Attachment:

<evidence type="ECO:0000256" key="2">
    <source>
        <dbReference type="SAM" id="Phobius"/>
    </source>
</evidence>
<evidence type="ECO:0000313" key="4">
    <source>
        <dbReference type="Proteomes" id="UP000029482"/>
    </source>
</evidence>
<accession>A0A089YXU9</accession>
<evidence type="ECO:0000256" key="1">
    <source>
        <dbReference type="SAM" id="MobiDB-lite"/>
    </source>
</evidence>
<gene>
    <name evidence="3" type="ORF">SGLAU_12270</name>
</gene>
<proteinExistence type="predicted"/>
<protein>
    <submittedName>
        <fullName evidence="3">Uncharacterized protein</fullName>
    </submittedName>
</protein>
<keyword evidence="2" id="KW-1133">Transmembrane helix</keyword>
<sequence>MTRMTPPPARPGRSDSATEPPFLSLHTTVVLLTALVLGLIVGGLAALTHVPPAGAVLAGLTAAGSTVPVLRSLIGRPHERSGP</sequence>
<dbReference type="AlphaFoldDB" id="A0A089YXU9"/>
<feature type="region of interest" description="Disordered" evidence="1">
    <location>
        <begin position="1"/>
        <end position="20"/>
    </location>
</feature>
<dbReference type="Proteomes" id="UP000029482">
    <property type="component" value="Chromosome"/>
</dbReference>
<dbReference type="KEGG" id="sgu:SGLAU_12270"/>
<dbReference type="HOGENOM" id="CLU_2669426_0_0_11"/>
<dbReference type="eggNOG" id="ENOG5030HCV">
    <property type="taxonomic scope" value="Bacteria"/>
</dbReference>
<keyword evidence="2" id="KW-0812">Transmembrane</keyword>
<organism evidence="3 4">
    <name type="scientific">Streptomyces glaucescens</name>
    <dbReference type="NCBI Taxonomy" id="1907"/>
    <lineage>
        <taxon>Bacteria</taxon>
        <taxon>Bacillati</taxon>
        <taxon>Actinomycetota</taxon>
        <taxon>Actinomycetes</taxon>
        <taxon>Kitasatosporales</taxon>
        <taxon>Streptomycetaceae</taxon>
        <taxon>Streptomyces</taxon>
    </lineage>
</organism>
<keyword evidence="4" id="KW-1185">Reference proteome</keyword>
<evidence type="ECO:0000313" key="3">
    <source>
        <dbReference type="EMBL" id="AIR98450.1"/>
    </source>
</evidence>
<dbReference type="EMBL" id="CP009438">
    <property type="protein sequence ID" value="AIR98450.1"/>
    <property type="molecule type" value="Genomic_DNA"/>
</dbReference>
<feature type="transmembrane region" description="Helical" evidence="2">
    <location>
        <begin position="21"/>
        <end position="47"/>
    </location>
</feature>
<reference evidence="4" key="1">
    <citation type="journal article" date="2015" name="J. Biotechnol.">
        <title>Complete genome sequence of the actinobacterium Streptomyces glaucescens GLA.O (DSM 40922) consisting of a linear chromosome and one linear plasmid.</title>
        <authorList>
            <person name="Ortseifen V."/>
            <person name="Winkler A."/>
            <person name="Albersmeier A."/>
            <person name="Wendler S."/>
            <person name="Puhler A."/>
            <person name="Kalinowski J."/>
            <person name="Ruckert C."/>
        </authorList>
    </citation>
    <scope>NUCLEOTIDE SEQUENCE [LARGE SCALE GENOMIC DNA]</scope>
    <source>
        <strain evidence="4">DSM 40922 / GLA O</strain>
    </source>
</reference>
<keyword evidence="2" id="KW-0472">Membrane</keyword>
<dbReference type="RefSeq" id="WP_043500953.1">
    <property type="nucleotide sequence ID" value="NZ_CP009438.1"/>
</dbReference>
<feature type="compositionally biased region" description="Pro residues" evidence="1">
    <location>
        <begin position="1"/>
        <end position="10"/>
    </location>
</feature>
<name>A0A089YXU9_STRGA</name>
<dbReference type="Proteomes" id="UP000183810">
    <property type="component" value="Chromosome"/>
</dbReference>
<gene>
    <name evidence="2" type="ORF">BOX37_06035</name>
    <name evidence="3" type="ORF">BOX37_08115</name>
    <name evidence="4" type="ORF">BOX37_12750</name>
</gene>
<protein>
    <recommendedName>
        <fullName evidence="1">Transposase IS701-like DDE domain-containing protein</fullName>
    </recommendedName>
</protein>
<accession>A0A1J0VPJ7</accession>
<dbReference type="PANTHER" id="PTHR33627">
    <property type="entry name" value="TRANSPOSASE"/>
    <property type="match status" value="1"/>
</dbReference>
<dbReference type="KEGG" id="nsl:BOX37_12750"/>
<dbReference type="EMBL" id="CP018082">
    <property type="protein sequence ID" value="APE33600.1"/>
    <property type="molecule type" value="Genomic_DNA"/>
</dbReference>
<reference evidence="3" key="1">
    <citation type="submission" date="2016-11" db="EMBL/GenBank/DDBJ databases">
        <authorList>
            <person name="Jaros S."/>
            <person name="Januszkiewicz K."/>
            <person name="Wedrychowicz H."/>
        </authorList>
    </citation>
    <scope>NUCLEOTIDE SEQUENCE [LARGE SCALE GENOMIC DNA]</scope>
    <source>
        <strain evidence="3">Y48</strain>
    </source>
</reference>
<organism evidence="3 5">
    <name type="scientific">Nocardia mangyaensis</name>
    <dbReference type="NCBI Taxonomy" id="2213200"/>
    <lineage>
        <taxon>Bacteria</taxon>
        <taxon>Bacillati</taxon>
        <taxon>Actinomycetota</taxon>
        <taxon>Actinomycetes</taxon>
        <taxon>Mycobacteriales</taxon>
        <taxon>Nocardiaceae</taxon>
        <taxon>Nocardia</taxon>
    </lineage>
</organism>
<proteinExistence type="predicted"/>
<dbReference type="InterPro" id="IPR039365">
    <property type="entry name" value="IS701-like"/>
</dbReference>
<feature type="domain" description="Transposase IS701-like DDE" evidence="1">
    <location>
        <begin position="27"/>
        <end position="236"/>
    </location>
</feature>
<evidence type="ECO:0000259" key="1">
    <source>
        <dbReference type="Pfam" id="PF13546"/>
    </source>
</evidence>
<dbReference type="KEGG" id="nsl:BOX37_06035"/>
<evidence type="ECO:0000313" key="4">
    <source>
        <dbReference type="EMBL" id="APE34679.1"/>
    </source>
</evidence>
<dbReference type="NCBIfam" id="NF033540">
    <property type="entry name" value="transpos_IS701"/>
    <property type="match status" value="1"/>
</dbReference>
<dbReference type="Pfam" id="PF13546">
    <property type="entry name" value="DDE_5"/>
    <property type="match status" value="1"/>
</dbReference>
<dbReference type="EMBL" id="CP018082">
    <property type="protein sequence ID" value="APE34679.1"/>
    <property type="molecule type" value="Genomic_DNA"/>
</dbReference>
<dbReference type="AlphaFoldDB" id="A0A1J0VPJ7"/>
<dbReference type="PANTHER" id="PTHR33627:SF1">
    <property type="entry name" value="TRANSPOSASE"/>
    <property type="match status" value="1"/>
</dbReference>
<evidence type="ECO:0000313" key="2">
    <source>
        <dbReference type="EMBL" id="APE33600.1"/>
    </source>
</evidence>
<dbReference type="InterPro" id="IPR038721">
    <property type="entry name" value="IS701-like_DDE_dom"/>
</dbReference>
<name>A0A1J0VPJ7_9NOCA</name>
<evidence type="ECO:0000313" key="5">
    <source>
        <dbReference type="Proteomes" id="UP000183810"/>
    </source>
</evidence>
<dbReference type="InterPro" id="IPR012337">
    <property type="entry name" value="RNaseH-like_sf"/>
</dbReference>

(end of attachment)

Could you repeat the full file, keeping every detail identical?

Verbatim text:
<evidence type="ECO:0000256" key="2">
    <source>
        <dbReference type="SAM" id="Phobius"/>
    </source>
</evidence>
<evidence type="ECO:0000313" key="4">
    <source>
        <dbReference type="Proteomes" id="UP000029482"/>
    </source>
</evidence>
<accession>A0A089YXU9</accession>
<evidence type="ECO:0000256" key="1">
    <source>
        <dbReference type="SAM" id="MobiDB-lite"/>
    </source>
</evidence>
<gene>
    <name evidence="3" type="ORF">SGLAU_12270</name>
</gene>
<proteinExistence type="predicted"/>
<protein>
    <submittedName>
        <fullName evidence="3">Uncharacterized protein</fullName>
    </submittedName>
</protein>
<keyword evidence="2" id="KW-1133">Transmembrane helix</keyword>
<sequence>MTRMTPPPARPGRSDSATEPPFLSLHTTVVLLTALVLGLIVGGLAALTHVPPAGAVLAGLTAAGSTVPVLRSLIGRPHERSGP</sequence>
<dbReference type="AlphaFoldDB" id="A0A089YXU9"/>
<feature type="region of interest" description="Disordered" evidence="1">
    <location>
        <begin position="1"/>
        <end position="20"/>
    </location>
</feature>
<dbReference type="Proteomes" id="UP000029482">
    <property type="component" value="Chromosome"/>
</dbReference>
<dbReference type="KEGG" id="sgu:SGLAU_12270"/>
<dbReference type="HOGENOM" id="CLU_2669426_0_0_11"/>
<dbReference type="eggNOG" id="ENOG5030HCV">
    <property type="taxonomic scope" value="Bacteria"/>
</dbReference>
<keyword evidence="2" id="KW-0812">Transmembrane</keyword>
<organism evidence="3 4">
    <name type="scientific">Streptomyces glaucescens</name>
    <dbReference type="NCBI Taxonomy" id="1907"/>
    <lineage>
        <taxon>Bacteria</taxon>
        <taxon>Bacillati</taxon>
        <taxon>Actinomycetota</taxon>
        <taxon>Actinomycetes</taxon>
        <taxon>Kitasatosporales</taxon>
        <taxon>Streptomycetaceae</taxon>
        <taxon>Streptomyces</taxon>
    </lineage>
</organism>
<keyword evidence="4" id="KW-1185">Reference proteome</keyword>
<evidence type="ECO:0000313" key="3">
    <source>
        <dbReference type="EMBL" id="AIR98450.1"/>
    </source>
</evidence>
<dbReference type="EMBL" id="CP009438">
    <property type="protein sequence ID" value="AIR98450.1"/>
    <property type="molecule type" value="Genomic_DNA"/>
</dbReference>
<feature type="transmembrane region" description="Helical" evidence="2">
    <location>
        <begin position="21"/>
        <end position="47"/>
    </location>
</feature>
<reference evidence="4" key="1">
    <citation type="journal article" date="2015" name="J. Biotechnol.">
        <title>Complete genome sequence of the actinobacterium Streptomyces glaucescens GLA.O (DSM 40922) consisting of a linear chromosome and one linear plasmid.</title>
        <authorList>
            <person name="Ortseifen V."/>
            <person name="Winkler A."/>
            <person name="Albersmeier A."/>
            <person name="Wendler S."/>
            <person name="Puhler A."/>
            <person name="Kalinowski J."/>
            <person name="Ruckert C."/>
        </authorList>
    </citation>
    <scope>NUCLEOTIDE SEQUENCE [LARGE SCALE GENOMIC DNA]</scope>
    <source>
        <strain evidence="4">DSM 40922 / GLA O</strain>
    </source>
</reference>
<keyword evidence="2" id="KW-0472">Membrane</keyword>
<dbReference type="RefSeq" id="WP_043500953.1">
    <property type="nucleotide sequence ID" value="NZ_CP009438.1"/>
</dbReference>
<feature type="compositionally biased region" description="Pro residues" evidence="1">
    <location>
        <begin position="1"/>
        <end position="10"/>
    </location>
</feature>
<name>A0A089YXU9_STRGA</name>
<dbReference type="Proteomes" id="UP000183810">
    <property type="component" value="Chromosome"/>
</dbReference>
<gene>
    <name evidence="2" type="ORF">BOX37_06035</name>
    <name evidence="3" type="ORF">BOX37_08115</name>
    <name evidence="4" type="ORF">BOX37_12750</name>
</gene>
<protein>
    <recommendedName>
        <fullName evidence="1">Transposase IS701-like DDE domain-containing protein</fullName>
    </recommendedName>
</protein>
<accession>A0A1J0VPJ7</accession>
<dbReference type="PANTHER" id="PTHR33627">
    <property type="entry name" value="TRANSPOSASE"/>
    <property type="match status" value="1"/>
</dbReference>
<dbReference type="KEGG" id="nsl:BOX37_12750"/>
<dbReference type="EMBL" id="CP018082">
    <property type="protein sequence ID" value="APE33600.1"/>
    <property type="molecule type" value="Genomic_DNA"/>
</dbReference>
<reference evidence="3" key="1">
    <citation type="submission" date="2016-11" db="EMBL/GenBank/DDBJ databases">
        <authorList>
            <person name="Jaros S."/>
            <person name="Januszkiewicz K."/>
            <person name="Wedrychowicz H."/>
        </authorList>
    </citation>
    <scope>NUCLEOTIDE SEQUENCE [LARGE SCALE GENOMIC DNA]</scope>
    <source>
        <strain evidence="3">Y48</strain>
    </source>
</reference>
<organism evidence="3 5">
    <name type="scientific">Nocardia mangyaensis</name>
    <dbReference type="NCBI Taxonomy" id="2213200"/>
    <lineage>
        <taxon>Bacteria</taxon>
        <taxon>Bacillati</taxon>
        <taxon>Actinomycetota</taxon>
        <taxon>Actinomycetes</taxon>
        <taxon>Mycobacteriales</taxon>
        <taxon>Nocardiaceae</taxon>
        <taxon>Nocardia</taxon>
    </lineage>
</organism>
<proteinExistence type="predicted"/>
<dbReference type="InterPro" id="IPR039365">
    <property type="entry name" value="IS701-like"/>
</dbReference>
<feature type="domain" description="Transposase IS701-like DDE" evidence="1">
    <location>
        <begin position="27"/>
        <end position="236"/>
    </location>
</feature>
<evidence type="ECO:0000259" key="1">
    <source>
        <dbReference type="Pfam" id="PF13546"/>
    </source>
</evidence>
<dbReference type="KEGG" id="nsl:BOX37_06035"/>
<evidence type="ECO:0000313" key="4">
    <source>
        <dbReference type="EMBL" id="APE34679.1"/>
    </source>
</evidence>
<dbReference type="NCBIfam" id="NF033540">
    <property type="entry name" value="transpos_IS701"/>
    <property type="match status" value="1"/>
</dbReference>
<dbReference type="Pfam" id="PF13546">
    <property type="entry name" value="DDE_5"/>
    <property type="match status" value="1"/>
</dbReference>
<dbReference type="EMBL" id="CP018082">
    <property type="protein sequence ID" value="APE34679.1"/>
    <property type="molecule type" value="Genomic_DNA"/>
</dbReference>
<dbReference type="AlphaFoldDB" id="A0A1J0VPJ7"/>
<dbReference type="PANTHER" id="PTHR33627:SF1">
    <property type="entry name" value="TRANSPOSASE"/>
    <property type="match status" value="1"/>
</dbReference>
<evidence type="ECO:0000313" key="2">
    <source>
        <dbReference type="EMBL" id="APE33600.1"/>
    </source>
</evidence>
<dbReference type="InterPro" id="IPR038721">
    <property type="entry name" value="IS701-like_DDE_dom"/>
</dbReference>
<name>A0A1J0VPJ7_9NOCA</name>
<evidence type="ECO:0000313" key="5">
    <source>
        <dbReference type="Proteomes" id="UP000183810"/>
    </source>
</evidence>
<dbReference type="InterPro" id="IPR012337">
    <property type="entry name" value="RNaseH-like_sf"/>
</dbReference>